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1 March 2015
Spring is on the way and the People’s Supermarket is full of £2 bunches of daffodils, so the shop is replete with jugs of hyacinths and daffodils.
This is Harold Harvey’s Still Life of Daffodils and Narcissi in a White Jug. It’s undated but, excitingly, a quick trawl of HH’s paintings on the PCF/BBC site (in order to try and establish the date) came up with a Harold Harvey that was new to us!
The Tea Table is at the Royal Institution in Cornwall, and obviously it is not that new to many people as you can buy it as a poster for £7 here and even as a 24 inch wide ‘peel and stick removable graphic’ here, but somehow it had escaped us. The Tea Table could just as well be called ‘Cutting Bread’ as that is the main focus of the painting – that extraordinary gesture that no one does any more (why?) but which used to be ubiquitous of holding the staff of life to one’s front and using a saw-edged knife to cut the bread away from one.
With the spring a new look so we have had a huge tidy up (our current work experience girl tidied the endpaper shelves so beautifully that we even put a picture on Instagram). And we have bought a sewing machine.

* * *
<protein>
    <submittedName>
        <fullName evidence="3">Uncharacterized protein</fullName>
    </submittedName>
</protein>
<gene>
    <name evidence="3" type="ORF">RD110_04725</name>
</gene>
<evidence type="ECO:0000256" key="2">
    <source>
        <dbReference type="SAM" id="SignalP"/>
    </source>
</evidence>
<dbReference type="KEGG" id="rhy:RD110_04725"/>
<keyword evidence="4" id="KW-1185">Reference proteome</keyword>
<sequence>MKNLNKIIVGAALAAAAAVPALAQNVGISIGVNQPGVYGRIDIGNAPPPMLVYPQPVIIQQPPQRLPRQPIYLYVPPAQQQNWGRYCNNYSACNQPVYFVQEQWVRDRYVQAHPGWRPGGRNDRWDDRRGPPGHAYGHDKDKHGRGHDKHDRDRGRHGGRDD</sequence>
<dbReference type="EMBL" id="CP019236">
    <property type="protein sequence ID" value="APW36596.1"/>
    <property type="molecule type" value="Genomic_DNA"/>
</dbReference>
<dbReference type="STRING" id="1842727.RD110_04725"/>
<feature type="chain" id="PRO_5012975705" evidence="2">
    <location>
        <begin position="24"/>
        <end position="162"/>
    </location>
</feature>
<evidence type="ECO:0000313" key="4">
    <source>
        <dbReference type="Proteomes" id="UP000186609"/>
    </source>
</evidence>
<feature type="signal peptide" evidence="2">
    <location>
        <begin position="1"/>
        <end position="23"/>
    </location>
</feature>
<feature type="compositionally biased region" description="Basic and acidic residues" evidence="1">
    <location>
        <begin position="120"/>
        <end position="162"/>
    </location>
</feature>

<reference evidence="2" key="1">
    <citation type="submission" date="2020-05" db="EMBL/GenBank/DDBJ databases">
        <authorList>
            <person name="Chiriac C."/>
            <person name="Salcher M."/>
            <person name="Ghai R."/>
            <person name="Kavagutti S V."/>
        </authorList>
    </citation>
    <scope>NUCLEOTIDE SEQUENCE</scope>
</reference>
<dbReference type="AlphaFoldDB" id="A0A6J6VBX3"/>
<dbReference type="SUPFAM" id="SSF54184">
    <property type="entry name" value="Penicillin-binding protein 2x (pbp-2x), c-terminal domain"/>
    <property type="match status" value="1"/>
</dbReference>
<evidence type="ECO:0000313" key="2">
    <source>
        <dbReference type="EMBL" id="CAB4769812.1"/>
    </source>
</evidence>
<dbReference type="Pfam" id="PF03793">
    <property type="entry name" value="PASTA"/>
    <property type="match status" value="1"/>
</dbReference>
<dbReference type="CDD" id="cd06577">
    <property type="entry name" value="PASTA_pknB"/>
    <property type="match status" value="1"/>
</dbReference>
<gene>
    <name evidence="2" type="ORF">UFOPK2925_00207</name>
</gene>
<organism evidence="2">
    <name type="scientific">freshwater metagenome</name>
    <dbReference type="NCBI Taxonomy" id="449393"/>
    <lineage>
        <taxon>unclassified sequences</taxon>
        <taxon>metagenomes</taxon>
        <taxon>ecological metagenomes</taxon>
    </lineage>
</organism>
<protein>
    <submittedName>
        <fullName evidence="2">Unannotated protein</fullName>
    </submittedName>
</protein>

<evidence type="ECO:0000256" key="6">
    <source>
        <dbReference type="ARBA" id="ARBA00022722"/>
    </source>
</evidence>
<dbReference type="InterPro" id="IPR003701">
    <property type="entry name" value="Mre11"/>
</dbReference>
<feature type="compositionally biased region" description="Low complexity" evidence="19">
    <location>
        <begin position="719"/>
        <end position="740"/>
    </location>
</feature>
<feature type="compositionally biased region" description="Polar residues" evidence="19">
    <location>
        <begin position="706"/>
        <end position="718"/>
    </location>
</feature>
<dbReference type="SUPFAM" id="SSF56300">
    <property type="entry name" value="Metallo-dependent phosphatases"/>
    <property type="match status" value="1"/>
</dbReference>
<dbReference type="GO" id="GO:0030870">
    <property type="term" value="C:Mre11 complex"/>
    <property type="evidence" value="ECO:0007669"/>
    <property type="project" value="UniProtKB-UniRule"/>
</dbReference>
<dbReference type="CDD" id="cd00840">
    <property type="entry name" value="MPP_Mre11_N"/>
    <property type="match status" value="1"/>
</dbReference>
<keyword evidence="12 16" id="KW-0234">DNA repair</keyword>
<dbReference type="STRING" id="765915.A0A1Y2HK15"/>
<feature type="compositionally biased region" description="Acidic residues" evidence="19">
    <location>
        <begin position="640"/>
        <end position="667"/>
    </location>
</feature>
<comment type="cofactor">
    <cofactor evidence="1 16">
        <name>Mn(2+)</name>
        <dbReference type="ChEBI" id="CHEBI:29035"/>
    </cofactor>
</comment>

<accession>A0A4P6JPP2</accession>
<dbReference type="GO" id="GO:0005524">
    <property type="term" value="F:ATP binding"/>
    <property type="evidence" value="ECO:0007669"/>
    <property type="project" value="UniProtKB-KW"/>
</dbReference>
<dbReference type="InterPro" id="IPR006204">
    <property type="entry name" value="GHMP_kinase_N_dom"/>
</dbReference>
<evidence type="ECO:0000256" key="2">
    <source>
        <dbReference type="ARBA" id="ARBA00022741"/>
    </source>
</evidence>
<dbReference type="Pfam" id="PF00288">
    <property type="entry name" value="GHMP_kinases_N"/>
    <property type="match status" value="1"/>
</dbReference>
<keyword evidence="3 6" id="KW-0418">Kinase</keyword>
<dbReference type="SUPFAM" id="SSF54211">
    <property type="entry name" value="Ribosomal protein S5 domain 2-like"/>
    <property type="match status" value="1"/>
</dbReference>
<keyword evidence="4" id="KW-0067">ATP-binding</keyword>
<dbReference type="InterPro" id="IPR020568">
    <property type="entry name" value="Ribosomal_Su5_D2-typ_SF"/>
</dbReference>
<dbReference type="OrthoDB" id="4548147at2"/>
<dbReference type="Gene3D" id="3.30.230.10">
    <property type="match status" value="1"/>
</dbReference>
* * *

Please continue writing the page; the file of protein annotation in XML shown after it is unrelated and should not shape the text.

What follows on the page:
It’s blue and spring-like and and whenever anybody is bored of databasing or envelope stuffing or proofreading or tidying endpapers they can make cushion covers – out of Black Goose or Fritillary or Grapes or Queen Mary or indeed the Pomegranate pattern that Emma Bridgewater designed for Persephone Books and is now available as a Sanderson’s fabric here .
This is the pattern that was inspired by Persephone (the pomegranate is ‘her’ fruit) that Emma Bridgewater then used to make ‘limited edition’ jugs and bowls for us, to celebrate our one hundredth book, in 2012 (a couple of jugs are available on Ebay
and we still have three bowls in the shop). We are very pleased that the Emma Bridgewater Pomegranate design for Persephone Books has now come to life again as fabric and will be selling the cushions in the shop in a couple of weeks. (Curtains are already available here and fabric by the metre from Emma Bridgewater here, we shall also stock fabric by the metre).
Who noticed the incident in the first episode of Indian Summers when the word Persephone was used as a symbol of the gulf between Indians and English? An Indian girl corrected an English girl’s pronunciation of Persephone, thus revealing that the Indian girl was better educated/more knowledgeable than the posh and arrogant English girl; but alas the English girl marked her down as being uppity and impertinent. Sad.
Finally, we went to The Grand Tour at the Finborough. It was superb and we might have given it five stars; maybe three stars was more rational but my goodness it was amazing. And Up the Women has (alas) ended but now there is the excellent Suffragettes Forever – it’s essential viewing.
59 Lamb’s Conduit Street
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